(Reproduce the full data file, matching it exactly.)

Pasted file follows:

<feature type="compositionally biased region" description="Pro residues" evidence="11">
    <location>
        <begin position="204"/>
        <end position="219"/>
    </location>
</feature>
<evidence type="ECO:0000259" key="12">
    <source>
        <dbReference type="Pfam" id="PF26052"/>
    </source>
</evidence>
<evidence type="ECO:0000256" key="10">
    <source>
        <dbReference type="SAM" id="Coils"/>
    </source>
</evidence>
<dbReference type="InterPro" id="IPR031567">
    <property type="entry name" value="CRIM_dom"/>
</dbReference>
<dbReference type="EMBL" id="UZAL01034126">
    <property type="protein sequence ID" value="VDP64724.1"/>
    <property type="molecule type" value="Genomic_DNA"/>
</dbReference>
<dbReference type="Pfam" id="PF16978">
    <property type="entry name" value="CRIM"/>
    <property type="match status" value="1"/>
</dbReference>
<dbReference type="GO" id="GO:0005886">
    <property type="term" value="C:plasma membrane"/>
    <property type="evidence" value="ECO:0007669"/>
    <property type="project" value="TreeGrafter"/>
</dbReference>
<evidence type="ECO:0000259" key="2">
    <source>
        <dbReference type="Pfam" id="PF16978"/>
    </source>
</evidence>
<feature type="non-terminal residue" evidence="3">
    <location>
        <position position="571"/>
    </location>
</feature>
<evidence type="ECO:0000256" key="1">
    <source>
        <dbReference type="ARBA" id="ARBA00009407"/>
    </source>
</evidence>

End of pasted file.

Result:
<feature type="compositionally biased region" description="Pro residues" evidence="11">
    <location>
        <begin position="204"/>
        <end position="219"/>
    </location>
</feature>
<evidence type="ECO:0000259" key="12">
    <source>
        <dbReference type="Pfam" id="PF26052"/>
    </source>
</evidence>
<evidence type="ECO:0000256" key="10">
    <source>
        <dbReference type="SAM" id="Coils"/>
    </source>
</evidence>
<dbReference type="InterPro" id="IPR031567">
    <property type="entry name" value="CRIM_dom"/>
</dbReference>
<dbReference type="EMBL" id="UZAL01034126">
    <property type="protein sequence ID" value="VDP64724.1"/>
    <property type="molecule type" value="Genomic_DNA"/>
</dbReference>
<dbReference type="Pfam" id="PF16978">
    <property type="entry name" value="CRIM"/>
    <property type="match status" value="1"/>
</dbReference>
<dbReference type="GO" id="GO:0005886">
    <property type="term" value="C:plasma membrane"/>
    <property type="evidence" value="ECO:0007669"/>
    <property type="project" value="TreeGrafter"/>
</dbReference>
<evidence type="ECO:0000259" key="2">
    <source>
        <dbReference type="Pfam" id="PF16978"/>
    </source>
</evidence>
<feature type="non-terminal residue" evidence="3">
    <location>
        <position position="571"/>
    </location>
</feature>
<evidence type="ECO:0000256" key="1">
    <source>
        <dbReference type="ARBA" id="ARBA00009407"/>
    </source>
</evidence>